Bar of Section 92 Evidence Act does not operate when the document is sham and not to be acted upon #legalupdates

In a case before the Madras HC, the court relied on judgments by the Apex Court in Gangabai vs. Chhabubai AIR 1982 SC 20 and Ishwar Dass Jain vs. Sohan Lal AIR 2000 SC 426 and held that it is permissible to a party to a deed to contend that the deed was not intended to be acted upon but was only a sham document. The bar of Section 92 Evidence Act arises only when the document is relied upon and its terms are sought to be varied and contradicted. Oral evidence is admissible to show that document executed was never intended to operate as an agreement but that some other agreement altogether, not recorded in the document, was entered into between the parties.

The court stated that agreement, in the present case, was not intended to be acted upon as an agreement of sale, but it was executed for some other purposes namely, as security for loan transaction. Such plea would fall within the exceptions under Section 92 of the Evidence Act because, it is actually a invalidating circumstance which is pleaded before the Court of law and by pleading so, the defendant is not attempting to vary the terms of the contract. The actual attempt is to show that the contract is not one, which was intended to be acted upon.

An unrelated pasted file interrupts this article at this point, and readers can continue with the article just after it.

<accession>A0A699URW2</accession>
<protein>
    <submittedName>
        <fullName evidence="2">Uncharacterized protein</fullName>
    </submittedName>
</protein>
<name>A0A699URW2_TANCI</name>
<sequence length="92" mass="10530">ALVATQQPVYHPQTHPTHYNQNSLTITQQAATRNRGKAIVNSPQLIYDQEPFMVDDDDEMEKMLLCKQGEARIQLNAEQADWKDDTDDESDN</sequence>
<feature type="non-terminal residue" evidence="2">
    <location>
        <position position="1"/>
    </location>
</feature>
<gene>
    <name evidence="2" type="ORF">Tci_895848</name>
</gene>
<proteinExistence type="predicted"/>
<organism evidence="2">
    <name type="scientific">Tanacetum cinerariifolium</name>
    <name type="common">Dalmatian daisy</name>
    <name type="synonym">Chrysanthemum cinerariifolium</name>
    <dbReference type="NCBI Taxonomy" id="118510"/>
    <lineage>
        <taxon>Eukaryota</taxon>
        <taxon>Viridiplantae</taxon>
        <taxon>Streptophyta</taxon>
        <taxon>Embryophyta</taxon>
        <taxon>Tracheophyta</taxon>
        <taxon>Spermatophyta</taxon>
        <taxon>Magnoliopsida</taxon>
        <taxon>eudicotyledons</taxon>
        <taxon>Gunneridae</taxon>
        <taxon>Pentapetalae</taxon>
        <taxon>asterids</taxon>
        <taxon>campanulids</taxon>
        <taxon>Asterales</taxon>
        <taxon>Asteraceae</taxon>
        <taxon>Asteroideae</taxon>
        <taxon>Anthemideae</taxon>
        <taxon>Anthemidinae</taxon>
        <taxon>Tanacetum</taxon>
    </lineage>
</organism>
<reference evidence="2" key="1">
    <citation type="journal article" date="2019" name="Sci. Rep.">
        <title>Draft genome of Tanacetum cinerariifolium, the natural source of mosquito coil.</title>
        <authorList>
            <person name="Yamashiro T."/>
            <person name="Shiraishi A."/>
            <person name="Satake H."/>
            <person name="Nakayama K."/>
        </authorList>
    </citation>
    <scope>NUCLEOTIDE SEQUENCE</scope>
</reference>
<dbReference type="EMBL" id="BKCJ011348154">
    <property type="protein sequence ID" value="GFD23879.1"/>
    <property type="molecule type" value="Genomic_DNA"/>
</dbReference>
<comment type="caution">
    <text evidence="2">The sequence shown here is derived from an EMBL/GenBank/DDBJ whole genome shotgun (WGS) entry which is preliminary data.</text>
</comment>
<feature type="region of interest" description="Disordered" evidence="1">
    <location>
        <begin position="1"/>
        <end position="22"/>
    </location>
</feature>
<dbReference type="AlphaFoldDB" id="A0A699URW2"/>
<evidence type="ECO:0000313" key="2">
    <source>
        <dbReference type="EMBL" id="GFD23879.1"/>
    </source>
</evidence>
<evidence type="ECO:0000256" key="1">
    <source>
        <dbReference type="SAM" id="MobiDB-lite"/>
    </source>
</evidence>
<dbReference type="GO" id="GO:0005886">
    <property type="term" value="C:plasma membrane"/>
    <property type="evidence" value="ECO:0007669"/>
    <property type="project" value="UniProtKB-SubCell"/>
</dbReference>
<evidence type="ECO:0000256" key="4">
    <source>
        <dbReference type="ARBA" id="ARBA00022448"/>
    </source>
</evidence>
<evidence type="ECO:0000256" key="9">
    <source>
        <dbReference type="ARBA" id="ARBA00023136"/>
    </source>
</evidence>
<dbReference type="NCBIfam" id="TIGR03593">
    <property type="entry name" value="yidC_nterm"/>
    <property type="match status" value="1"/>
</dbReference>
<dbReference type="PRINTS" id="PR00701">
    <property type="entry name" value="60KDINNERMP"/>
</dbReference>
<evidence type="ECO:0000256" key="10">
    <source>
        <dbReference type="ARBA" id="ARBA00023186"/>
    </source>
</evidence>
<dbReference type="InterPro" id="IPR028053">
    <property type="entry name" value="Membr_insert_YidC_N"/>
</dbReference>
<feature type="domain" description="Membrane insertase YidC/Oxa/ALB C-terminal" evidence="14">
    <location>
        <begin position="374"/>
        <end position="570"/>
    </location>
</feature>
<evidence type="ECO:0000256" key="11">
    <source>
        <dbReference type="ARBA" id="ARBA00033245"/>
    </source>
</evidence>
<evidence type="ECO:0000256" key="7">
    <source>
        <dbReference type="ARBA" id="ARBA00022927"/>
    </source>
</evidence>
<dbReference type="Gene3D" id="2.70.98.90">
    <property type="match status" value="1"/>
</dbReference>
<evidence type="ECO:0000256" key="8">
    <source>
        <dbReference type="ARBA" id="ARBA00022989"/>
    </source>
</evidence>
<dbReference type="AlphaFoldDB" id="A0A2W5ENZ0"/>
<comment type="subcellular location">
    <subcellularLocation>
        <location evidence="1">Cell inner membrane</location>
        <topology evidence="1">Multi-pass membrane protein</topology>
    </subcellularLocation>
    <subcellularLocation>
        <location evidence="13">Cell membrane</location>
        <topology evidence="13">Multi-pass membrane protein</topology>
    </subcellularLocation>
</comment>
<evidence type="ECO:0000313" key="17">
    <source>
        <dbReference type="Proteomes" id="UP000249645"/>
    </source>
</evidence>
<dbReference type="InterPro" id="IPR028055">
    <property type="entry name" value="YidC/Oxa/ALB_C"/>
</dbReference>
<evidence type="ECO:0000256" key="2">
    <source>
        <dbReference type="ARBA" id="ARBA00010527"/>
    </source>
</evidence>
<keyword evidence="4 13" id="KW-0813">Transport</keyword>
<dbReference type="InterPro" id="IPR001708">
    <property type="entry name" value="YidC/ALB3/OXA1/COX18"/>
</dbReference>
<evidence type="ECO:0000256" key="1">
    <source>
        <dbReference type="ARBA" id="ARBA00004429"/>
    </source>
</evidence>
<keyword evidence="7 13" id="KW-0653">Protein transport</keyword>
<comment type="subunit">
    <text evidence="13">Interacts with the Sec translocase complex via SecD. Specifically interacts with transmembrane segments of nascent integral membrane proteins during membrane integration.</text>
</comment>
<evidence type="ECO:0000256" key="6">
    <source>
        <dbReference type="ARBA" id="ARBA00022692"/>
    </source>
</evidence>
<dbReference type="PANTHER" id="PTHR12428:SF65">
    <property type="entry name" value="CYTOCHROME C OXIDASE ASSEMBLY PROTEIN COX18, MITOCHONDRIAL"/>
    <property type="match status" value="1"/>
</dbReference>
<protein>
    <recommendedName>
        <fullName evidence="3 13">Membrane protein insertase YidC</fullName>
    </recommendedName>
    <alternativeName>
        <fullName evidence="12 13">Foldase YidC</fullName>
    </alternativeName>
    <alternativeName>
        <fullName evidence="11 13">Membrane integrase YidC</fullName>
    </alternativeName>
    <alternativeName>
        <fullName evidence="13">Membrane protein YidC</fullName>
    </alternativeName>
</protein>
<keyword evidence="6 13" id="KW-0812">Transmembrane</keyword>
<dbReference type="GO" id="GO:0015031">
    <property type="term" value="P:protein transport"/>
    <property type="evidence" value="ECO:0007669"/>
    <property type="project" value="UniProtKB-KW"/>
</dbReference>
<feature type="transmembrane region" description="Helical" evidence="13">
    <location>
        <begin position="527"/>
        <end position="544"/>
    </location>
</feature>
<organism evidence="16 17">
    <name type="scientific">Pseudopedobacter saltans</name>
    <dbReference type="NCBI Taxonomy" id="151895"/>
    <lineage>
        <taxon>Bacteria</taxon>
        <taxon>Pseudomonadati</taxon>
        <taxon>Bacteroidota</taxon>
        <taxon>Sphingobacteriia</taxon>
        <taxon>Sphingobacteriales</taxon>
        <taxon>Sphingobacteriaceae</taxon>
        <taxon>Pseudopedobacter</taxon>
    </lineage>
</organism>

Madras High Court

P. Vaidynatham vs. K. Sundaram